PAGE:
Although she was baptized a Catholic, Palin has not only left this church but also switched Protestant denominations several times, including the Assemblies of God and, more recently, a non-denom bible church. Since these churches do not have a definite stance on the issue, one would have to conclude that this contributed to Palin's in-some-ways-confusing position on contraception. While originally stating she wanted abstinence-only sex education taught in public schools, she later changed (or as they say in politics "modified") her position, stating, "I'm pro-contraception, and I think those who may not hear about it at home should hear about it in other avenues." On the other hand, her original house of worship, the Roman Catholic Church, has a very decisive teaching on this question, being against it (as the Church is with abortion) in all instances, even inside the marriage. Just as James taught, "Then desire conceives and brings forth sin, and when sin reaches maturity it gives birth to death" (Jas 1:15), so Pope Paul predicted (in the landmark 1968 encyclical Humanae Vitae) that the contraceptive mentality would not only lead to increased divorce but wholesale legalized abortion, two prophecies that have sadly come to pass. As stated in the Catechism of the Catholic Church, "Thus the innate language that expresses the total reciprocal self-giving of husband and wife is overlaid, through contraception, by an objectively contradictory language, namely, that of not giving oneself totally to the other. This leads not only to a positive refusal to be open to life but also to a falsification of the inner truth of conjugal love... The difference, both anthropological and moral, between contraception and recourse to the rhythm of the cycle ... involves in the final analysis two irreconcilable concepts of the human person and of human sexuality." In other words, since contraceptive sex cannot by its very nature be an act of total self giving, it will always be in some respects selfish; not being open to the procreative aspect of the act will eventually destroy the unitive aspect as well. Thus, while I agree with Sarah Palin (and disagree with the Democrats) that her daughter's decision to have relations outside of marriage was dreadfully wrong, and her choice to deliver the baby was wonderfully right, I do not believe Bristol and hopefully soon-to-be-her-husband Levi Johnston's decision not to use contraception was an additional sin.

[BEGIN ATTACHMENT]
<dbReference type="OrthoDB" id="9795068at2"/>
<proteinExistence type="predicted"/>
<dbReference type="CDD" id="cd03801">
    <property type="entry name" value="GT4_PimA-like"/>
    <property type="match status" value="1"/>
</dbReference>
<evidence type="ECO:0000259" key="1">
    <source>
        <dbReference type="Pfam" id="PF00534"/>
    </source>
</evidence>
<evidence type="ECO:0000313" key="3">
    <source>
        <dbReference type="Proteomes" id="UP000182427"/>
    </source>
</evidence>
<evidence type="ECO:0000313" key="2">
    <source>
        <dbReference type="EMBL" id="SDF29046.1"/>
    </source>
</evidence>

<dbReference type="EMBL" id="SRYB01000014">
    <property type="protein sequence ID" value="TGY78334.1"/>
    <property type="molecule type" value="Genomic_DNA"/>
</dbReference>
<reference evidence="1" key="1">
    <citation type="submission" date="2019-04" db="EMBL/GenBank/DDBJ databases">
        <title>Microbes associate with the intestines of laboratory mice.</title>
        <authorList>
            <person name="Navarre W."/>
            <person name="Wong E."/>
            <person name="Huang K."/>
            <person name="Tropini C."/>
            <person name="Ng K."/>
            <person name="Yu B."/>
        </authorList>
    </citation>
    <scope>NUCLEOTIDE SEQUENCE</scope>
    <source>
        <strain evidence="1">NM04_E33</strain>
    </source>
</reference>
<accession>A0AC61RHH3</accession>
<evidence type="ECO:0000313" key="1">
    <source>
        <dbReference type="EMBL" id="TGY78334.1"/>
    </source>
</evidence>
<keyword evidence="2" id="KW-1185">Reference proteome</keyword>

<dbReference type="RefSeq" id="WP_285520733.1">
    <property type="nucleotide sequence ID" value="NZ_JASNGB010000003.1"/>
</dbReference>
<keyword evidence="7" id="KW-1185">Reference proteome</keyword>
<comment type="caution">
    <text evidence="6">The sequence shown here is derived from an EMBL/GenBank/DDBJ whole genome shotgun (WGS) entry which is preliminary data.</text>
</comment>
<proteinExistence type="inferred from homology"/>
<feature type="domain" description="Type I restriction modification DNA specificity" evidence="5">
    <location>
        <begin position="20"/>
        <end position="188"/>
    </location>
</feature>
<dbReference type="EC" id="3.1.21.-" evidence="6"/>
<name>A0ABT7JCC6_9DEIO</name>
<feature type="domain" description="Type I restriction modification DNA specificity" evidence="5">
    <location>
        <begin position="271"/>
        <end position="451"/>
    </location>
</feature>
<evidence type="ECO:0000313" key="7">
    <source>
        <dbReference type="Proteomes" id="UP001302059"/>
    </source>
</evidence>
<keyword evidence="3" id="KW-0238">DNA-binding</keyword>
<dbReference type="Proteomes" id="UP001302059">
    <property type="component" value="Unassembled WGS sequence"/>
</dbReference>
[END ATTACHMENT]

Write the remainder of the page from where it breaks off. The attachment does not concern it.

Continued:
I most certainly wish Bristol and the little Tripp-ster well, and, despite their dubious windfall from the country's leading rag-mag, it sounds like her fiance, who dropped out of high school and whose MySpace recently read, "I'm a ... redneck" and "I don't want kids," will need my prayers too. As for Sarah, besides being a devoted wife and mom, she is definitely an astute politician, and I'm sure she in another four years will be completely caught up on foreign and domestic policy if she decides to make another national run. Still, I hope Sarah comes to complete terms with that one questionable position in her otherwise stellar pro-life profile, if not for the nation's sake, at least for her daughter's. As Humanae Vitae states, "Not much experience is needed to be fully aware of human weakness and to understand that human beings — and especially the young, who are so exposed to temptation — need incentives to keep the moral law, and it is an evil thing to make it easy for them to break that law." Thus, while there are many things Sarah could do to help make her daughter's thus-far shaky union sacred, contraception isn't one of them. Because Sarah Palin is no longer Catholic, I realize (unless someone sends her this column!) she will probably not find her answer to the contraception question in Humanae Vitae — but I know she definitely won't find it in People.

© Tom O'Toole


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Tom O'Toole

Thomas Augustine O'Toole was born in Chicago and grew up in a devout Catholic family with five brothers and two sisters. He was the sports editor of Notre Dame's Scholastic magazine, where his story "Reflections on the Game" won the award for Best Sports Feature for the Indiana Collegiate Press Association... (more)